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10 Greek Pottery Details

The pottery of ancient Greece has provided us with some of the most distinctive pottery shapes and striking decoration from antiquity. This collection begins with the Minoans whose love of the sea and flowing, vibrant forms can be seen on the famous Marine Style askos. In the archaic period geometric designs gained popularity until designers eventually began to experiment with human figures. These would become more and more expressive and detailed with the black-figure style which first appeared in Corinth and then spread across Greece. Finally, the red-figure style added yet more details and greater variety in colours to pottery decoration and saw more ambitious attempts made at achieving depth and perspective.  For more on this fascinating subject see Ancient History Encyclopedia’s definition on Greek pottery.

Minoan Pottery

New-Palace period (1500-1450 BCE) Cretan Clay askos with 'Marine Style' decoration, Heraklion Archaeological Museum, Crete.

Minoan Octopus, New-Palace period (1500-1450 BCE) Cretan Clay askos with ‘Marine Style’ decoration, Heraklion Archaeological Museum, Crete.

Archaic Pottery

A geometric plate, 8-7th century BCE, Thira. Archaeological Museum of Thera.

A geometric plate, 8-7th century BCE, Thira. Archaeological Museum of Thera, Santorini, Greece.

From the pithamphora of Mykonos, 7th century BCE. Archaeological Museum of Mykonos, Greece.

Trojan War warrior. A detail from the pithamphora of Mykonos, 7th century BCE. Archaeological Museum of Mykonos, Greece.

A detail of a 7th century BCE amphora displaying the common design motifs of the Geometric style of Greek pottery. The style was in use from 900 to 600 BCE in the Greek world and involved decorating vessels with simple linear motifs and stylised figures. From ancient Thera, Santorini. Archaeological Museum, Thera.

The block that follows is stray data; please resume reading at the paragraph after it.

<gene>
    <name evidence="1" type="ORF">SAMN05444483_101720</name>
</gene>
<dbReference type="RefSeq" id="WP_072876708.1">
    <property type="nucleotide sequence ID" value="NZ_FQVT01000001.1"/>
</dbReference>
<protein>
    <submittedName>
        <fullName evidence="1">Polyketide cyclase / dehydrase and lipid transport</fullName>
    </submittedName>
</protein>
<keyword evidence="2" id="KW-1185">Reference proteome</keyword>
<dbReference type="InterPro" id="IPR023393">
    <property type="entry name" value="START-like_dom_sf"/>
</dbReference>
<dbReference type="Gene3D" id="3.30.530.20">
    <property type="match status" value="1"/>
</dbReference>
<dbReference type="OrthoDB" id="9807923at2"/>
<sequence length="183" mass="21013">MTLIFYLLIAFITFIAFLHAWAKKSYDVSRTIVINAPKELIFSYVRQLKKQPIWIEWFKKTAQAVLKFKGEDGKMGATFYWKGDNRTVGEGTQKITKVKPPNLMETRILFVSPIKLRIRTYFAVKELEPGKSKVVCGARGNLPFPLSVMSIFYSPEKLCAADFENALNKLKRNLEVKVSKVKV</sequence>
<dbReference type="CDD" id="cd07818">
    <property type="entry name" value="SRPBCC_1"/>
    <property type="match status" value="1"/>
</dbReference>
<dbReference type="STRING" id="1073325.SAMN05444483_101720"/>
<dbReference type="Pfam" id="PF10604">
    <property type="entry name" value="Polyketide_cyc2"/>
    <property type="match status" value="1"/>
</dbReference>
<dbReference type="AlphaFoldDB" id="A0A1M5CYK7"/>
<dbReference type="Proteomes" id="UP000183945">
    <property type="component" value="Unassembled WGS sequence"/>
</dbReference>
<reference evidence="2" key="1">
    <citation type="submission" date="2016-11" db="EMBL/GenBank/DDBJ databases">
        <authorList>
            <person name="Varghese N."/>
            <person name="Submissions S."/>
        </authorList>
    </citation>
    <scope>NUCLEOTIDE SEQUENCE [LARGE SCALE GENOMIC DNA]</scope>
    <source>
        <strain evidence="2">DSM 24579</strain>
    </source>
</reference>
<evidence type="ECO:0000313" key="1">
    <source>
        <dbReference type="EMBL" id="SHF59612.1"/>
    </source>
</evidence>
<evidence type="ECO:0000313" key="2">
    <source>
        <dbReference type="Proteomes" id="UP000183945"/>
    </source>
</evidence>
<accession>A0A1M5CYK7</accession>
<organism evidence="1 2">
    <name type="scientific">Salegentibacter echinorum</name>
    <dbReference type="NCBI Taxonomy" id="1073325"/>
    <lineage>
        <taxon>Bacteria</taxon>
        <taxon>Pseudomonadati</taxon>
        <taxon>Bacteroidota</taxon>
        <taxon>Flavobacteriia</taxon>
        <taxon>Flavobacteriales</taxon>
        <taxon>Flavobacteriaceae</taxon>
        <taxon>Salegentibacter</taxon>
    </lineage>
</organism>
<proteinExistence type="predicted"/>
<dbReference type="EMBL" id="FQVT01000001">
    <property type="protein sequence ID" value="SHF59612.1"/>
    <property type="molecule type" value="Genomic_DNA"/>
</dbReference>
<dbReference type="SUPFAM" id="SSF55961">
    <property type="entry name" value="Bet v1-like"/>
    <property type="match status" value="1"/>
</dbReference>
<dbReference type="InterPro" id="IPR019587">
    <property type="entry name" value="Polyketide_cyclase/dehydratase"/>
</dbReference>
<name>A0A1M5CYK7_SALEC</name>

A detail of a 7th century BCE amphora displaying the common design motifs of the Geometric style of Greek pottery. The style was in use from 900 to 600 BCE in the Greek world and involved decorating vessels with simple linear motifs and stylised figures. From ancient Thera, Santorini. Archaeological Museum, Thera. Santorini, Greece

Black-figure Pottery

Greek Ship

A detail of an Attic black-figure krater with four ships on the inner rim. When the krater was full it seemed as if the ships were sailing a sea of wine. 6th century BCE, Thira. Archaeological Museum, Thera, Santorini, Greece.

Greek black-figure amphora with Theseus and the Minotaur. 6th century BCE, Archaeological Museum, Milan, Italy.

Greek black-figure amphora with Theseus and the Minotaur. 6th century BCE, Archaeological Museum, Milan, Italy.

Red-Figure Pottery

A cup depicting an owl in the red-figure style. Attributed to the Marlay painter, third quarter 5th century BCE. Archaeological Museum of Mykono.)

A detail from a cup depicting an owl in the red-figure style. Attributed to the Marlay painter, third quarter 5th century BCE. Archaeological Museum of Mykonos, Greece.

A boxing scene from an attic red-figure kylix (c. 500 BCE). Olympia Archaeological Museum.

A boxing scene from an attic red-figure kylix (c. 500 BCE). Olympia Archaeological Museum, Greece.

A detail of a red-figure krater handle. From Pula, southern Italy, 4th century BCE. Archaeological Museum of Milan, Italy

A detail of a red-figure krater handle. From Pula, southern Italy, 4th century BCE. Archaeological Museum of Milan, Italy

Red figure Greek ceramic phiale or tray depicting Nike with chariot, last quarter 4th century BCE from Apula. (Archaeological Museum, Milan)

Red-figure Greek ceramic phiale or tray depicting Nike with chariot, last quarter 4th century BCE from Apula. Archaeological Museum, Milan, Italy.

All images were taken by the author and can be found on the Ancient History Encyclopedia website.

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Mark Cartwright

Mark studied Greek philosophy with a particular focus on Plato but has since widened his interests to include all things ancient Greek. Special interests are the Minoan civilization and 5th century Classical Athens. He is also interested in ancient pottery and what these everyday objects can reveal about past lives and traditions. He is a great believer in Jacques-Yves Cousteau's maxim: "Il Faut aller voir" - we must go and look for ourselves - and hopes his photos will inspire visitors to AHE to do the same.